The Themes Of Love In The Courtship Of Benedick, And Nothing

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Register to read the introduction… "The courtship of Benedick and Beatrice has a beautiful observed reality, a poise and maturity, a refreshing humour which makes the operatic main plot seem absurdly unreal." It is clear that Beatrice and Benedick are in love from the first we see of them; it is not simply through the Prince's intervention that the seeds of love are sown between them. When Beatrice is informed that Don Pedro and his party are coming to Messina, her first thought is for her 'Senior Mountanto'. Within four spoken lines of his arrival Benedick is quarrelling with his 'Lady Disdain'. From the very beginning then their thoughts and speeches are occupied with each other. The attraction between the lovers manifests itself in a show of hostility. "Their professions of dislike are inverted declarations of love". Their encounters are filled with witty insults and brazen …show more content…
He acts on the strength of his faith in Beatrice's loyal love. This expression of absolute trust highlights the contrast between Benedick's love and Claudio's. Claudio's feelings are clearly shown when Don John unfolds his tale of Hero's lack of sexual virtue. At the conclusion of which Claudio simply utters: May this be so? Claudio is willing to accept the word of the least trusted member of his acquaintance rather than believe in the virtuous nature of his betrothed lady. Had Claudio's love for Hero been all he had imagined it to be, he would have dismissed Don John's claims and believed Hero's assertion of innocence, despite evidence to the contrary. Claudio falls into the trap set for him because Hero is more an image in his mind than a real …show more content…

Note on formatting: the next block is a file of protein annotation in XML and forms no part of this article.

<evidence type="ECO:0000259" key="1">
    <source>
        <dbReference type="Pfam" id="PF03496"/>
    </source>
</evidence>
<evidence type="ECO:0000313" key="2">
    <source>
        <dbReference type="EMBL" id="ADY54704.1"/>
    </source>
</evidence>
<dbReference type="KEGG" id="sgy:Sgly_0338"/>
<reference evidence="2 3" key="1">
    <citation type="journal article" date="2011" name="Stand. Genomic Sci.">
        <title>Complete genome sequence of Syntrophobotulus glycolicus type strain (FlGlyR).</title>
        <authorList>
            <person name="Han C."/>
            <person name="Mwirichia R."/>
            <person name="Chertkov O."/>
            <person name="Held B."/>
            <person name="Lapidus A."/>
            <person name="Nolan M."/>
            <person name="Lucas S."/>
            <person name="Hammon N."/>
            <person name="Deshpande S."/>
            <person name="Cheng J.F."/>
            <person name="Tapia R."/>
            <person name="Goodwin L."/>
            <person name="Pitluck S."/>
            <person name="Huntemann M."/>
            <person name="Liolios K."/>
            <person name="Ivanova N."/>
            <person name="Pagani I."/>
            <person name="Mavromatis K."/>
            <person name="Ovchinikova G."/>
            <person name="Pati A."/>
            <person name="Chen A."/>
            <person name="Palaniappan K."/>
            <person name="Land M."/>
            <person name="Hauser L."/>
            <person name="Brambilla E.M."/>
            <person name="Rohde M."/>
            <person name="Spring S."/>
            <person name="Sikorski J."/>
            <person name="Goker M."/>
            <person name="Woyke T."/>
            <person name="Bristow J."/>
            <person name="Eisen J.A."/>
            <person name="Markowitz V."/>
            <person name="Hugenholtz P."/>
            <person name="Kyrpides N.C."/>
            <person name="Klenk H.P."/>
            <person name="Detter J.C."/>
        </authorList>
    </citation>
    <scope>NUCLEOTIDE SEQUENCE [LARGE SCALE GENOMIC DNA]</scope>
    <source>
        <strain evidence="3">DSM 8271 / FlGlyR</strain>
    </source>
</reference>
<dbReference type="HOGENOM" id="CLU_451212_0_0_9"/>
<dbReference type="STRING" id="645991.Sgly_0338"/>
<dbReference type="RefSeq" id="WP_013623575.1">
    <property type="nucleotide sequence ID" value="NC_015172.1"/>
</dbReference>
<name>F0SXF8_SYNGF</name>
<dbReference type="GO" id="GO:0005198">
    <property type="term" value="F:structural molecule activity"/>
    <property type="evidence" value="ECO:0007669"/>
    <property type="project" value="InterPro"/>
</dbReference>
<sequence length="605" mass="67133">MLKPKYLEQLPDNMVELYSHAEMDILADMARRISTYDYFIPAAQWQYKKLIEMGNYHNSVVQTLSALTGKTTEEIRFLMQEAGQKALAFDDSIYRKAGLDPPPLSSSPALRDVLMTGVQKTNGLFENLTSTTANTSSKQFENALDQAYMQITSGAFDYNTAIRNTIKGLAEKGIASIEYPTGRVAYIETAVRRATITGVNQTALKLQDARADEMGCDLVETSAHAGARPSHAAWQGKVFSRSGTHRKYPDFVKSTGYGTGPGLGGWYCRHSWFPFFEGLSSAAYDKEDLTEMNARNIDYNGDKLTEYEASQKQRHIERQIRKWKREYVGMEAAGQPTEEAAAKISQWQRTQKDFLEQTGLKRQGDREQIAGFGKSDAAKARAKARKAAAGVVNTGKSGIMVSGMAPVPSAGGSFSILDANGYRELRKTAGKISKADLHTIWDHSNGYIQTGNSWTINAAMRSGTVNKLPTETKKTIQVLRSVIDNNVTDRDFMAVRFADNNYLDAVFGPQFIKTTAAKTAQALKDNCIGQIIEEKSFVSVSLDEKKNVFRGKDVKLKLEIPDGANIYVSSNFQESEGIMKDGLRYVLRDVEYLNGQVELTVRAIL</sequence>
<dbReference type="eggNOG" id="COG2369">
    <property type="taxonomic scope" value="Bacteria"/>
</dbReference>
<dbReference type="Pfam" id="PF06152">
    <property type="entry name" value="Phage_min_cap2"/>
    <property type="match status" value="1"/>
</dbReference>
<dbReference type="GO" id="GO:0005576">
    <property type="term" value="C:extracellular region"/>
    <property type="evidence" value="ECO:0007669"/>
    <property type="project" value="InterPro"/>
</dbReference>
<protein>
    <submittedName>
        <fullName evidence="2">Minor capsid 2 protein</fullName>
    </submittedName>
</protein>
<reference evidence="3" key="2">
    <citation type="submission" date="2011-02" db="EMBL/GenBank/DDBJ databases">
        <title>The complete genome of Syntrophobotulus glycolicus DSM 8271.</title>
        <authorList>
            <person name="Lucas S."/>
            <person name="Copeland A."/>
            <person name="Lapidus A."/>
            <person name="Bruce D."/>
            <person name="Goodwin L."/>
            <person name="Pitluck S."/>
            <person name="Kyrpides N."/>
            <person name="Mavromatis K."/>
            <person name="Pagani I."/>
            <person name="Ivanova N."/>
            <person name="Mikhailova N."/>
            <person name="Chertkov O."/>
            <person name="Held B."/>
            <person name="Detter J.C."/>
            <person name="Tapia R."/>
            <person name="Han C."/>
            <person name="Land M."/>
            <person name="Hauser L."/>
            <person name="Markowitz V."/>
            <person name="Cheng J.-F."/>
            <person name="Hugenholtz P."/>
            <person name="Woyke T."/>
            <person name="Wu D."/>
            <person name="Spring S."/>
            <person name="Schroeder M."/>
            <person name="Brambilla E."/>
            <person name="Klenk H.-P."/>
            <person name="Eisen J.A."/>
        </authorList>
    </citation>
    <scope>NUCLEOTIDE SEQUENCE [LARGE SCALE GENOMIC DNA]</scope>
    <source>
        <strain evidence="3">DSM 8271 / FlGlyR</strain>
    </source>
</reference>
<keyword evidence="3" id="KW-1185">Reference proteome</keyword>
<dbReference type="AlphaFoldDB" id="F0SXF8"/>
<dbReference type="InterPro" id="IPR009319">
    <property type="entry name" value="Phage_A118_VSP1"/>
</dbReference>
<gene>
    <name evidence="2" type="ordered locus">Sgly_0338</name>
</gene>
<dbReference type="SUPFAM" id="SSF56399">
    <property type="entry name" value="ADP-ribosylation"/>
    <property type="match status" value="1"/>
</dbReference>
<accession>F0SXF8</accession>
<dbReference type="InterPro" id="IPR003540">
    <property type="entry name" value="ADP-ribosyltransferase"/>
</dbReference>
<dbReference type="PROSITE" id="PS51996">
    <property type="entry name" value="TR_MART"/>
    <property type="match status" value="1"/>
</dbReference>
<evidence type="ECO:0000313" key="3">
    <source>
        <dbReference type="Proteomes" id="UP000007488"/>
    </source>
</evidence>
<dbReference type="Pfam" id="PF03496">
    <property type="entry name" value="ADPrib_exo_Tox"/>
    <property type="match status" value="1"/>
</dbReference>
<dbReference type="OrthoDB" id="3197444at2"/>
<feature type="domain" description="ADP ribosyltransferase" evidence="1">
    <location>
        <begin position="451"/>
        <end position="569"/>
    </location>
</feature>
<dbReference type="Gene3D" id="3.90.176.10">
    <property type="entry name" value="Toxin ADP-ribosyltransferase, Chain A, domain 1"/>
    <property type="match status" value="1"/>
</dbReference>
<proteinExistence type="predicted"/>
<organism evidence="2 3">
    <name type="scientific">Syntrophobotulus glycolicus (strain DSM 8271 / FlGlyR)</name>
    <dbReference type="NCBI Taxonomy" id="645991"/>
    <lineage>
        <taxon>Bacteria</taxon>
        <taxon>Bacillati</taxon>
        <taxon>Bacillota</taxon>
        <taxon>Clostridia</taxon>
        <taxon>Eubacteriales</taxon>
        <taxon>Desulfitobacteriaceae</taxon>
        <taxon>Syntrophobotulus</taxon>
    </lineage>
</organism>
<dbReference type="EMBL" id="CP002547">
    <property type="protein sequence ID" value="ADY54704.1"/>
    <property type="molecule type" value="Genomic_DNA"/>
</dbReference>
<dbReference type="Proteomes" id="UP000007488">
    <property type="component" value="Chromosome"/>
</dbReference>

I will do any modest office, my lord, to help my cousin to a good husband.

Beatrice. Sweet Hero, she is(wronged, she is sland'red, She is undone.

The same is true of the relationship between Claudio and Benedick. Despite the fact that Benedick is said to have 'every month a new sworn brother', he truly cares for his companion and mourns the loss of their friendship when he chooses to 'turn husband'. However, unlike Beatrice, Benedick is persuaded to question his friend's character when he slanders the virtuous Hero. Benedick describes Claudio as having 'the very bent of honor', and yet he still is persuaded to challenge him for his allegedly wrongful treatment of Hero. However, at the play's conclusion, when all is set to rights, Benedick's final words to Claudio are loving: Come, come, we are friends! This public pronouncement of love echoes the sentiments felt by all of the play's 'good' characters. Here Shakespeare establishes his high regard for friendship by using it to unite the characters of the play to produce the anticipated happy

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